Even after this, God came to Cain. The murderer got an audience with the Almighty. And it was the Lord who sought Cain. Their conversation revealed the depth of the distance that had come between God and Cain. The killer stonewalled the Lord when he was asked about the whereabouts of Abel.The last people we would expect to get visitations from God are really the ones who are first in His heart. Click To Tweet
“And the Lord said unto Cain, where is Abel your brother? And he said, I know not, am I my brother’s keeper? And [God] said, What have you done? The voice of your brother’s blood cries unto Me from the ground” (Genesis 4:8-9).
Notice how the Lord appealed to the thing closest to Cain’s heart. His pride was drawn from his labor with the soil. The blood of Abel now spoke from the ground. With an act of violence, Cain had stained the earth. He thought to get rid of his brother and wound up spilling the life of Abel right into what had been the center of his existence.
Did this even move Cain? It did, but not in the right way. He did feel the weight of the moment. When God revealed the curse now upon his life, Cain saw it as too much for him. But rather than run to the Lord and His mercy, Cain went out from the presence of God. He took his fallen face and turned away. He moved east of Eden, started a family, and led in the building of a city.
Tragic story, this is.
But we read this story from a Gospel framework. The Lord spoke to Cain, that’s the great message to take from this. The Lord is not willing that any should perish, but that all would come to repentance, even such a one as Cain (see 2 Peter 2:9).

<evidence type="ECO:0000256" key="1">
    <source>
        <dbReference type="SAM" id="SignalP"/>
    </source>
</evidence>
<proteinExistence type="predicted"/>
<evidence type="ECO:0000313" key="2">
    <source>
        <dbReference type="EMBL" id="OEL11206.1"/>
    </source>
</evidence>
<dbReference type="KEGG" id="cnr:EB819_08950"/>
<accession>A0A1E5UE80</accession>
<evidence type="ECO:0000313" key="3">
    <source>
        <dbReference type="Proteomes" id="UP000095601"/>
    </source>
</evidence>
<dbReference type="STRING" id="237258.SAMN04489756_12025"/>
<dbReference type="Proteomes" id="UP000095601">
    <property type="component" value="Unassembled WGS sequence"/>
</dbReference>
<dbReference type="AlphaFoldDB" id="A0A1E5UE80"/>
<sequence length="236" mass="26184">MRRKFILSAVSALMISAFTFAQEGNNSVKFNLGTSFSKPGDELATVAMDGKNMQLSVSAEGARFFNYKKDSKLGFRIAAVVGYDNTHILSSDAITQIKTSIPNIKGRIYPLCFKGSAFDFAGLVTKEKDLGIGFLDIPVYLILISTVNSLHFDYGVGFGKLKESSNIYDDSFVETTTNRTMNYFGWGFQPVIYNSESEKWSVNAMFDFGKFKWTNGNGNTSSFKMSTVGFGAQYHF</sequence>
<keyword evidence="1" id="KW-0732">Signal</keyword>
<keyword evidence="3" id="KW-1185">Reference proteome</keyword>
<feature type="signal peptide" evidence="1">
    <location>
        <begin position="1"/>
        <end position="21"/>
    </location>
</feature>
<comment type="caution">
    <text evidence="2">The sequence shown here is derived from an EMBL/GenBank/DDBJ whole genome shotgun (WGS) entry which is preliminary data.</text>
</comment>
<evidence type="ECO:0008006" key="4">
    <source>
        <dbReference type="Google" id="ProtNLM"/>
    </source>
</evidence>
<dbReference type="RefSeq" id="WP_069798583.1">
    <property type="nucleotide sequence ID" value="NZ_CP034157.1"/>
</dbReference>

The Seeker who Speaks
God speaks. He has words for every season for every one. Psalm 19 says that day unto day pours out speech and night after night the Lord reveals knowledge. His Voice calls to all and those who have ears to hear do hear.
God speaks, even to Cain. He is the Seeker of the Lost.
Consider this, the Angel of the Lord is spoken of several times in the Old Testament. The first references to this Angel come in Genesis 16 and the first words the Angel speaks are these: “Hagar, servant of Sarai, where have you come from and where are you going?” (Genesis 16:8)
Even Hagar, a maid who despised her mistress and mother of the wild and mocking Ishmael, got words from the Lord. Later, Hagar, now with her son and driven from the household of Abraham, is met again by the Angel, who asks her, “What troubles you, Hagar?” (Genesis 21:17). Ishmael was near death from thirst, but God opened Hagar’s eyes and led her to a well.
The Lord seeks to save. Jesus said the last shall be first. The last people we would expect to get visitations from God are really the ones who are first in His heart, for He is the One who so loves the world and gave Himself to save.
For more on God and His seeking and speaking, listen to the message “Words in Season” from Thomas Schaller, pastor of Greater Grace Church of Baltimore.